Molloy by Beckett

Oedipus and the Sphinx after Ingres 1983 - Francis Bacon

A significant departure from earlier Beckett’s stories, Molloy resists summary. It is a strange loop of a novel that winds up where it started out. A dying narrator writes words onto paper, pages that are paid for and collected each week. A journal, a diary, a report perhaps?  Though both parts are written in the first person, the identity of the narrator is unclear, though the author appears to reveal himself.

What a rabble in my head, what a gallery of moribunds. Murphy, Watt, Yerk, Mercier and all the others. I would never have believed that-yes, I believe it willingly. Stories, stories. I have not been able to tell them. I shall not be able to tell this one.

The nature of the narrative is uncertain, yet somehow a story is told.

It is in the tranquillity of decomposition that I remember the long confused emotion which was my life, and that I judge it, as it is said that God will judge me, and with no less impertinence.

Molloy begins his act of remembrance bedridden in his mother’s room. He has “taken her place,” though is unable to remember whether she died before his quest to find her was fulfilled. Through his constrained articulacy Molloy struggles to deliver his narrative, writing “I’ve forgotten how to spell too, and half the words.” The narrative unfolds as Molloy recalls his own unwanted birth:

My mother, I don’t think too harshly of her. I know she did all she could not to have me, except of course the one thing, and if she never succeeded in getting me unstuck, it was that fate had earmarked me for less compassionate sewers.

His mother, Ma, Mag, Countess Caca, “who brought [him] into the world, through the hole in her arse if memory is correct. First taste of shit.” This besmirched beginning sets up a central theme, the intermingling of birth and shit, the narrator’s disgust of birth/mother/women, ending in the pilgrimage to the Turdy Madonna, the holy mother of pregnant women.

Before going too far in pursuit of this theme, it is worth mentioning Simon Critchley’s injunction not “to employ a psychoanalytic register, which much in the novel seems to encourage and which, I think, must be refused because it is so encouraged.” A writer of Beckett’s subtlety, and possessing such dark humour, is more than capable of several psychoanalytic red herrings.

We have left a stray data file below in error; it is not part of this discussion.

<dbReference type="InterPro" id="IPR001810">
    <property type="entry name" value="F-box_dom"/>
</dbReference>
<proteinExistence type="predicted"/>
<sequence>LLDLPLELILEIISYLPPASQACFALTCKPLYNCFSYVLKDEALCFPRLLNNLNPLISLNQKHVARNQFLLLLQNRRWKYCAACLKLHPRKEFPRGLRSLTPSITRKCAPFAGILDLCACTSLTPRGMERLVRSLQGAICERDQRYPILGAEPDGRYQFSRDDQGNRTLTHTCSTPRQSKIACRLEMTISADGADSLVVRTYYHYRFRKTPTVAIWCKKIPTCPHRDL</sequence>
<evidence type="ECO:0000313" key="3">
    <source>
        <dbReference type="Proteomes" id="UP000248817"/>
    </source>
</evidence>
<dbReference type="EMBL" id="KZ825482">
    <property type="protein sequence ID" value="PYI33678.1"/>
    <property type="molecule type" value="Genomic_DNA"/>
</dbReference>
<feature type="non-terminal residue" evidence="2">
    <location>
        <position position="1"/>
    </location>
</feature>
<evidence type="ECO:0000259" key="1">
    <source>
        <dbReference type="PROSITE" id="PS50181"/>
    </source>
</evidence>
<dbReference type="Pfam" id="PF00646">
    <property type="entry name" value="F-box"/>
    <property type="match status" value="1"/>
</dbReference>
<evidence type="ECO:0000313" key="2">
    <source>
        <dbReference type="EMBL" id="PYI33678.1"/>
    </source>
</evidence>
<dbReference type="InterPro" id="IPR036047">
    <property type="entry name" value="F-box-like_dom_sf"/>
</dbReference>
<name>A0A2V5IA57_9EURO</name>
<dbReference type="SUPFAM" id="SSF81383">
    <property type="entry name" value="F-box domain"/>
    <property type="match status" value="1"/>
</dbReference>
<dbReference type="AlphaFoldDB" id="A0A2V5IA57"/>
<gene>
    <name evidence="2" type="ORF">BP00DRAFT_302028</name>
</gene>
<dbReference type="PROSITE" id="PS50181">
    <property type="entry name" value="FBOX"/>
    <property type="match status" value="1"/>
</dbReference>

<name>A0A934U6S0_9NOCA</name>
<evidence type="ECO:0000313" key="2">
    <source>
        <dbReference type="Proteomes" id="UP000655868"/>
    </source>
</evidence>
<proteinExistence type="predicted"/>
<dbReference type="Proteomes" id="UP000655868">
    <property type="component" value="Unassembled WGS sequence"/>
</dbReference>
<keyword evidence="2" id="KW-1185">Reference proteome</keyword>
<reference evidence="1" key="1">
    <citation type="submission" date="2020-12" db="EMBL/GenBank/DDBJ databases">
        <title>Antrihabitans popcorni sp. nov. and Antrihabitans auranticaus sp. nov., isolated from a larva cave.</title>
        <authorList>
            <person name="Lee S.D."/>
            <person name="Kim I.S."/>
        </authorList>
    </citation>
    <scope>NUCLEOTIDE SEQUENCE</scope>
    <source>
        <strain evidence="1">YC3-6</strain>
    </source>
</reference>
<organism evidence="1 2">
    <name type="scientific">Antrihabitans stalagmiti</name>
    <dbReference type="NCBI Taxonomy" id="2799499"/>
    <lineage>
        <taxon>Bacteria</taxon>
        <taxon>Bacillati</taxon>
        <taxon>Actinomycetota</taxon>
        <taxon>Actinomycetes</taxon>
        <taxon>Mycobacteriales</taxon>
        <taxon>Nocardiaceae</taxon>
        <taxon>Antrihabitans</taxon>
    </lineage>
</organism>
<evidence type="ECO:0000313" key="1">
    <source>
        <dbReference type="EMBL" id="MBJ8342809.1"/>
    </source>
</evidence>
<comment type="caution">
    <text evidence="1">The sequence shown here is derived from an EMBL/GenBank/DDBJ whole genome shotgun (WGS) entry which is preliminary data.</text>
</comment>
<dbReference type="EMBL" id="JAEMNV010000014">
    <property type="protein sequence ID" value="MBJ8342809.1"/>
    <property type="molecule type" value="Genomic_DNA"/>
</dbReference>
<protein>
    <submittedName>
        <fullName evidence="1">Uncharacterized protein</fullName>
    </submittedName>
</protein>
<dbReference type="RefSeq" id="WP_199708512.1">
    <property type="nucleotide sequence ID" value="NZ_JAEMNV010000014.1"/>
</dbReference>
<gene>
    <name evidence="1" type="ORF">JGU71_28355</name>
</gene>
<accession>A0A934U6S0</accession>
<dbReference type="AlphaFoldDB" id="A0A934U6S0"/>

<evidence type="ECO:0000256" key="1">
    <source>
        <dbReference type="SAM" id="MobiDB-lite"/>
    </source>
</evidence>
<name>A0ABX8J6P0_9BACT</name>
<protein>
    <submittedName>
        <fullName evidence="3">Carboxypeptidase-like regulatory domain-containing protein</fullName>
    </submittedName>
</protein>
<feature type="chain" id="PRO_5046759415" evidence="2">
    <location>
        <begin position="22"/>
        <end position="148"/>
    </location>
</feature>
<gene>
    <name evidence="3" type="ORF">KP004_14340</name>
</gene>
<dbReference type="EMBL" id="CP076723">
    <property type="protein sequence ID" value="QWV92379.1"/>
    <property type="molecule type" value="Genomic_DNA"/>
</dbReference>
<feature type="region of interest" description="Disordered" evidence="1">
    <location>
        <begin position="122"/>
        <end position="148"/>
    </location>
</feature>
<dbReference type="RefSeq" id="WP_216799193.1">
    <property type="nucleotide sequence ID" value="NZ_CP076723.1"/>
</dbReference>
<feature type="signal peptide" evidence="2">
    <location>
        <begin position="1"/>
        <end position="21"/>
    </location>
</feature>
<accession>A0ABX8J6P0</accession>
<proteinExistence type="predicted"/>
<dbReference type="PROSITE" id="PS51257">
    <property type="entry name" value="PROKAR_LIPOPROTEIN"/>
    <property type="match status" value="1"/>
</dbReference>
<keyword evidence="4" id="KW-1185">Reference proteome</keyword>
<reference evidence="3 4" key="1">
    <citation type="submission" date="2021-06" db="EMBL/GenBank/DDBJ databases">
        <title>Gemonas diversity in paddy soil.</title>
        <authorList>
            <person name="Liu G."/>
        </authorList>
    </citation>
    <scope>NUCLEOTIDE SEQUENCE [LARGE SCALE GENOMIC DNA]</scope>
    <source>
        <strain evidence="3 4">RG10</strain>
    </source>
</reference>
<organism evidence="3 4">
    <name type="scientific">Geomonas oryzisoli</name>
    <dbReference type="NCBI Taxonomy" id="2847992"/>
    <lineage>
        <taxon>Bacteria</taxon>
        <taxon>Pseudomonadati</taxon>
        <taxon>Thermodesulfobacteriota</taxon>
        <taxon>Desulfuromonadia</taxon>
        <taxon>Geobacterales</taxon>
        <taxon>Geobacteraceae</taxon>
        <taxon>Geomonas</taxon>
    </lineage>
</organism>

A quest is also at heart of the second part of the novel, this time in search of Molloy. A messenger orders Moran, a detective, to take his son on this quest. The relationship between Moran and his spectral son (of indeterminate age?) is equally appalling and fascinating.

But from time to time. From time to time. What tenderness in these little words, what savagery.

While reading Molloy I scribbled furiously, sentences like my favourite above, trying to make some sense of what I read. My thoughts on Molloy are contingent on subsequent reading of this and secondary material (Hugh Kenner’s suggestion of work “to help you think about it.”) A single reading is insufficient to do justice to this staggering novel-several readings are not enough; Critchley quotes a rare direct reference that Derrida makes to Beckett:

When I found myself, with students, reading some of Beckett’s texts, I would take three lines, I would spend two hours on them, then I would give up because it would not have been possible, or honest, or even interesting, to extract a few ‘significant’ lines from a Beckett text. The composition, the rhetoric, the construction and the rhythm of his works, even the ones that seem the most ‘decomposed’, that’s what ‘remains’ finally the most ‘interesting’, that’s the work, that’s the signature, this remainder which remains when the thematics are exhausted.

Any attempt to give a coherent interpretation of Molloy (and presumably the later work) is contingent, hence the sheer weight of scholarship that exists around Beckett. My bibliography of secondary literature is an attempt to distil just what is worthwhile.

My urge is to turn straight back to page one and start again but I will save that for another time. Though slightly delayed, my Trilogy companion Emily will also be posting her undoubtedly more astute thoughts on Molloy.

Beckett: A Bibliography of Secondary Literature (edited 16/04/13)

My starting point for Beckett is the four-volume Grove Press Centenary edition, containing seven novels, thirty-two dramatic works, thirty poems, fifty-four stories, texts and novellas, three pieces of criticism. Though not a true Collected Works, the set forms the essential part of the Beckett canon. I’m now reading Beckett’s Trilogy: Molloy, Malone Dies and The Unnamable (sharing the reading with Emily).

Of the thirty or so writers that constitute the core of my literary exploration, I like to go beyond the primary works. Looking past the Grove Press collection I intend to read an enlightening biography, the letters and Disjecta: Miscellaneous Writings and a Dramatic Fragment. But which biography, and what other ‘divine analysis’ is worth reading?

Beckett distrusted biography as a form of knowledge but curiosity is irrepressible and Knowle’s biography the most illuminating. Beckett critical scholarship is vast and frequently dull, but what are the works that, to quote Hugh Kenner are not intended “to explain Samuel Beckett’s work but to help the reader think about it.” Which works are worth exploring? Starter list below, please help me to add any worthy titles (or to remove discredited or dull works):